Water vapor adsorption of 2D polysaccharide films to mimic the plant cell wall

Elina Niinivaara, Marco Faustini, Tekla Tammelin, Eero Kontturi

Research output: Contribution to conferenceConference AbstractScientificpeer-review

Abstract

Biomimetic research typically focuses on a single aspect of the bigger picture in order to reproduce specific properties of biological materials. The intricacies that lead to such properties can often be attributed to hierarchical structures; technologies based on such structures include ultra-strong composites, self-cleaning surfaces and controlled adhesion. Here, a biomimetic approach has been applied to ultrathin cellulose films in order to imitate the water uptake behavior of the plant cell wall.
The ultrathin film systems presented here comprise of consecutively deposited layers of entirely crystalline cellulose nanocrystals (CNCs) and primarily amorphous regenerated cellulose (from trimethylsilyl cellulose), which represent the semi-crystalline cellulose microfibrils and the dissipative hemicellulose-lignin matrix of the plant cell wall, respectively. Combining chemically identical components with distinctly different water vapor uptake capabilities provides an excellent platform with which to investigate the critical role of the crystalline-amorphous ratio of the cell wall.
The water vapor uptake behavior of six two layered systems with varying crystalline-amorphous ratios was investigated using QCM-D and spectroscopic ellipsometry; three of the systems had ratios similar to that of the plant cell wall and three were predominantly amorphous. In the cell wall like systems, the presence of CNCs unexpectedly promoted water vapor uptake of the system; this finding concurs with previous studies describing an excess of water vapor adsorption at the crystalline/amorphous interface in plant cell wall models. Interestingly however, in the predominantly amorphous samples the presence of CNCs was found to inhibit the swelling of the system. It was found that the crystalline-amorphous ratio had a significant impact on the properties of the systems and as such the water uptake behaviors of two types of systems were incomparable to one another. The study further underlined the complexity with which nature has evolved and optimized the composition of the plant cell wall.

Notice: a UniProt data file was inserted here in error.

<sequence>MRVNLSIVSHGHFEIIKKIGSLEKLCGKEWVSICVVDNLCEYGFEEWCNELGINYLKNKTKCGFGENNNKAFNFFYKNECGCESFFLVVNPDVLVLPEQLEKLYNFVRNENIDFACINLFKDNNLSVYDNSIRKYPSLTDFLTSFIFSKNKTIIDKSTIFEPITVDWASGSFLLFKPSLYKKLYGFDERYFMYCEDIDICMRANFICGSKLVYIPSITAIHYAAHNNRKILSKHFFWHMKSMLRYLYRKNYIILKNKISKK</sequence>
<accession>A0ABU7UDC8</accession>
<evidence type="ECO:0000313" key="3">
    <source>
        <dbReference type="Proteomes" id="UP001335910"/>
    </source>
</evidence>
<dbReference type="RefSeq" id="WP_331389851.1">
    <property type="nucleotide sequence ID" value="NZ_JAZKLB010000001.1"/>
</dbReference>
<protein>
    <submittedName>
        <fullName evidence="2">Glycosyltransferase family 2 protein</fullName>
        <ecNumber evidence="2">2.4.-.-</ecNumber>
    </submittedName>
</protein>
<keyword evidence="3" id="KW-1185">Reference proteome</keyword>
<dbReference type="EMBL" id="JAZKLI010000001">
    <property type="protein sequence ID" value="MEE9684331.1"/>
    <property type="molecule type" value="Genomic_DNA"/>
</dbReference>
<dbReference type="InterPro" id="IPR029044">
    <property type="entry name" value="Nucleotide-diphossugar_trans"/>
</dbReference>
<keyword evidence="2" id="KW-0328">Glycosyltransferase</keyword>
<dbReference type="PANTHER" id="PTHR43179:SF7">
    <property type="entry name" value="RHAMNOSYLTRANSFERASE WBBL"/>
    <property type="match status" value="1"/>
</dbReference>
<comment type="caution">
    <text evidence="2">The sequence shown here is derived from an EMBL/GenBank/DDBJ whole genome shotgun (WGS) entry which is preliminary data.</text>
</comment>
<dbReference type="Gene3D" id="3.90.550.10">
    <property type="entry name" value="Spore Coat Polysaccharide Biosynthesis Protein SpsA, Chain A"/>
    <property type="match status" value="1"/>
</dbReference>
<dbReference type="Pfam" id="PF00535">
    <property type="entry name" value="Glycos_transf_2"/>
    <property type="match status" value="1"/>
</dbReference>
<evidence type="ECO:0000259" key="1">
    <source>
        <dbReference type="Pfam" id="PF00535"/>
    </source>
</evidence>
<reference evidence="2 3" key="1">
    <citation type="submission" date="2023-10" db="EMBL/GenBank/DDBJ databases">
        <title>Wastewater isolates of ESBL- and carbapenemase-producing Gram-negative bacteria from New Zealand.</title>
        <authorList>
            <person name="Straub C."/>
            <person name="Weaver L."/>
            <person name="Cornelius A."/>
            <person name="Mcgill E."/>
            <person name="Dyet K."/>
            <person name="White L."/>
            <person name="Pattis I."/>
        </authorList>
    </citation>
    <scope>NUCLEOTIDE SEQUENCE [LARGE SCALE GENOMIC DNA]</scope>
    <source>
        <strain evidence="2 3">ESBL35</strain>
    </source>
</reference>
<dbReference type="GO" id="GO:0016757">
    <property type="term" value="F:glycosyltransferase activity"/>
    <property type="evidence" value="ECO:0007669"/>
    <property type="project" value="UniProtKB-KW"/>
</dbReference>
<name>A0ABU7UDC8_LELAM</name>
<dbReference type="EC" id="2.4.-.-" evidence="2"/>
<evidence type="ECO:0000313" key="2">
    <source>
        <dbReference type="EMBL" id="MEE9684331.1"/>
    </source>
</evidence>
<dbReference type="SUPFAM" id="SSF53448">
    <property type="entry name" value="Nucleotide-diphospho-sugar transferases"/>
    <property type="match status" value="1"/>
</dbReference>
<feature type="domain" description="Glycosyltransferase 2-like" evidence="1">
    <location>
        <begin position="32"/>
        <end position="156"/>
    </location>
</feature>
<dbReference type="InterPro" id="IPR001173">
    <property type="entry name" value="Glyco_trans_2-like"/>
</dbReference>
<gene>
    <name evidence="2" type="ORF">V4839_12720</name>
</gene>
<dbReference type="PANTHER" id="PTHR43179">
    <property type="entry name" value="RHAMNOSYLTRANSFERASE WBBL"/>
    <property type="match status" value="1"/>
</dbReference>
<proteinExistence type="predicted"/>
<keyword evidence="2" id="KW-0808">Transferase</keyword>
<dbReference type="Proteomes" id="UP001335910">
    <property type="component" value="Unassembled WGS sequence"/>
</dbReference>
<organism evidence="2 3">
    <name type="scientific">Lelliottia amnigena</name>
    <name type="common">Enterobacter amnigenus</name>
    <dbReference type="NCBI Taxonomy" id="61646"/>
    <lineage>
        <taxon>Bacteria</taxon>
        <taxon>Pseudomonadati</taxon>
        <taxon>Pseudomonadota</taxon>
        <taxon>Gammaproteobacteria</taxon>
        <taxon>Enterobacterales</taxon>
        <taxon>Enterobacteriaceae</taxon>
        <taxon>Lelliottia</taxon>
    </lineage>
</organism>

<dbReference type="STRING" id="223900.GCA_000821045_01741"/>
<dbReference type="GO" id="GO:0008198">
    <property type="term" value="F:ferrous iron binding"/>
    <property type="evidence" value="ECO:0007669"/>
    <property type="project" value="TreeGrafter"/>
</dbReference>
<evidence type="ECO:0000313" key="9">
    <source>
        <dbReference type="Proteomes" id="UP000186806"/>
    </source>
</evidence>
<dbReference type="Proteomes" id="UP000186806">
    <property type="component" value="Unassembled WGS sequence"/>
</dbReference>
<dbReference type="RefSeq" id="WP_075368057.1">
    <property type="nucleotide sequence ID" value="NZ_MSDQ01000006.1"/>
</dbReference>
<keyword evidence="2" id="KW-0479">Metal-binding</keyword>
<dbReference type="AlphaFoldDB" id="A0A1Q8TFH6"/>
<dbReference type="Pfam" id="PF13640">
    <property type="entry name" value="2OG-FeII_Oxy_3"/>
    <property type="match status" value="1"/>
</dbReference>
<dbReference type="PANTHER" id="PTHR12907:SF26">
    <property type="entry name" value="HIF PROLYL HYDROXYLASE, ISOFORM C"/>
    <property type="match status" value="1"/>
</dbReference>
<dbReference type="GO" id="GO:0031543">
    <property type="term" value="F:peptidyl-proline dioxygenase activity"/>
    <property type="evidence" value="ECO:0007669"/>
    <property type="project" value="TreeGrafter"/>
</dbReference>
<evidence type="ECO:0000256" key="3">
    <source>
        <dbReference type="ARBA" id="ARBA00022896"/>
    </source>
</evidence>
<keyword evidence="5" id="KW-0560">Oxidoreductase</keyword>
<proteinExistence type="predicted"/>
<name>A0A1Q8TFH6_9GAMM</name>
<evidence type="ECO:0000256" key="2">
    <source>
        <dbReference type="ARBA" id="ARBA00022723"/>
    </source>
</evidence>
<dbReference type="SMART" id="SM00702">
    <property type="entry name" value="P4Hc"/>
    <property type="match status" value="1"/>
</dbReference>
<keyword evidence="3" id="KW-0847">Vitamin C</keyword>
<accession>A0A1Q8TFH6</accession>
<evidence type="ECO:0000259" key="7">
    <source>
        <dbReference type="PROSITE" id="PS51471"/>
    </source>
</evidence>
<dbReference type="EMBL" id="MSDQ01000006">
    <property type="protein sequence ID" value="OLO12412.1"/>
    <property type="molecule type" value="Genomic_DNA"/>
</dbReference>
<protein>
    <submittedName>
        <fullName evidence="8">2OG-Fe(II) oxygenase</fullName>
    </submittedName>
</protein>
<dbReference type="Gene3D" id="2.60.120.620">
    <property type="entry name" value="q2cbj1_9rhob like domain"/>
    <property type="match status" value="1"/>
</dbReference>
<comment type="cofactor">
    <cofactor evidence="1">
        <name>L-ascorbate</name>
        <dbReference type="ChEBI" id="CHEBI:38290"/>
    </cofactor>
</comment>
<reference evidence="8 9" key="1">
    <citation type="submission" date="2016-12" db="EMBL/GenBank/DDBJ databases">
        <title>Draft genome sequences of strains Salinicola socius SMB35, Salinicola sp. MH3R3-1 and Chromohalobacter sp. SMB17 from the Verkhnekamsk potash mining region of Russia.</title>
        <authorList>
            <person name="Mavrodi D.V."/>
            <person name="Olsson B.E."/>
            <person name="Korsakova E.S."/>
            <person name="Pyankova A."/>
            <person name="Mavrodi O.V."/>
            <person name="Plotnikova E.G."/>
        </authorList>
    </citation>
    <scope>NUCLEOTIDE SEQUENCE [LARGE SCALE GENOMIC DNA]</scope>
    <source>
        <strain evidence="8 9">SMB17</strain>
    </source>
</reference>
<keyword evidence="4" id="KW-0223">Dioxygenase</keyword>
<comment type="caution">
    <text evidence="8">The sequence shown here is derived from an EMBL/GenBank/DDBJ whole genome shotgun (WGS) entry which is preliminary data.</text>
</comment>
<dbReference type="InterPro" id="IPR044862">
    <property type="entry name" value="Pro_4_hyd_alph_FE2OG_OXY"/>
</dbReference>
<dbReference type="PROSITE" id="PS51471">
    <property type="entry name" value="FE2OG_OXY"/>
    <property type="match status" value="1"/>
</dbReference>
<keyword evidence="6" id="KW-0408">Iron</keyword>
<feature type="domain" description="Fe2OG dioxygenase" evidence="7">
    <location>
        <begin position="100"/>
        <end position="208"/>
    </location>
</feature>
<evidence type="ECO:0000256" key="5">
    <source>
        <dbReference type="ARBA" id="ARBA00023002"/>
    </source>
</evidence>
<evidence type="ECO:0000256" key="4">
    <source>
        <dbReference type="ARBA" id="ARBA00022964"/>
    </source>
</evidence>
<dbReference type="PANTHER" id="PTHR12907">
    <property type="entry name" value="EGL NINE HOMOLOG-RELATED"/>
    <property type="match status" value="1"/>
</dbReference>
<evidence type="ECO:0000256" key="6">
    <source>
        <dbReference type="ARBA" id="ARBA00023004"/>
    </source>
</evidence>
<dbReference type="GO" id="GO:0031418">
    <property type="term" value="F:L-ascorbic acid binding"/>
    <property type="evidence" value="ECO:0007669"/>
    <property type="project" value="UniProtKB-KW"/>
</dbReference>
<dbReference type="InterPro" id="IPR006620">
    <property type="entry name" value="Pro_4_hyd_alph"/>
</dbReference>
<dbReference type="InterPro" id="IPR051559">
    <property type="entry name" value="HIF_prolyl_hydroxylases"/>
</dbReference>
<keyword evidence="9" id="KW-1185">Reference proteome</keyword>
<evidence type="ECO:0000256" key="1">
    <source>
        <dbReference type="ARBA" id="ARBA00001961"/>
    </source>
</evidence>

Original languageEnglish
Publication statusPublished - Mar 2016
MoE publication typeNot Eligible
Event251st ACS National meeting and Exposition - San Diego, United States
Duration: 13 Mar 201617 Mar 2016

Conference

Conference251st ACS National meeting and Exposition
CountryUnited States
CitySan Diego
Period13/03/1617/03/16

Fingerprint

water vapor
films (materials)
adsorption
cellulose
polysaccharides
cell walls
nanocrystals
biomimetics
uptake mechanisms
water uptake
chemical constituents of plants
composite materials
hemicellulose
cleaning
adhesion
lignin

Cite this

Niinivaara, E., Faustini, M., Tammelin, T., & Kontturi, E. (2016). Water vapor adsorption of 2D polysaccharide films to mimic the plant cell wall. Abstract from 251st ACS National meeting and Exposition, San Diego, United States.
Niinivaara, Elina ; Faustini, Marco ; Tammelin, Tekla ; Kontturi, Eero. / Water vapor adsorption of 2D polysaccharide films to mimic the plant cell wall. Abstract from 251st ACS National meeting and Exposition, San Diego, United States.
@conference{37d02068a8174014818e7f7c66be8ba1,
title = "Water vapor adsorption of 2D polysaccharide films to mimic the plant cell wall",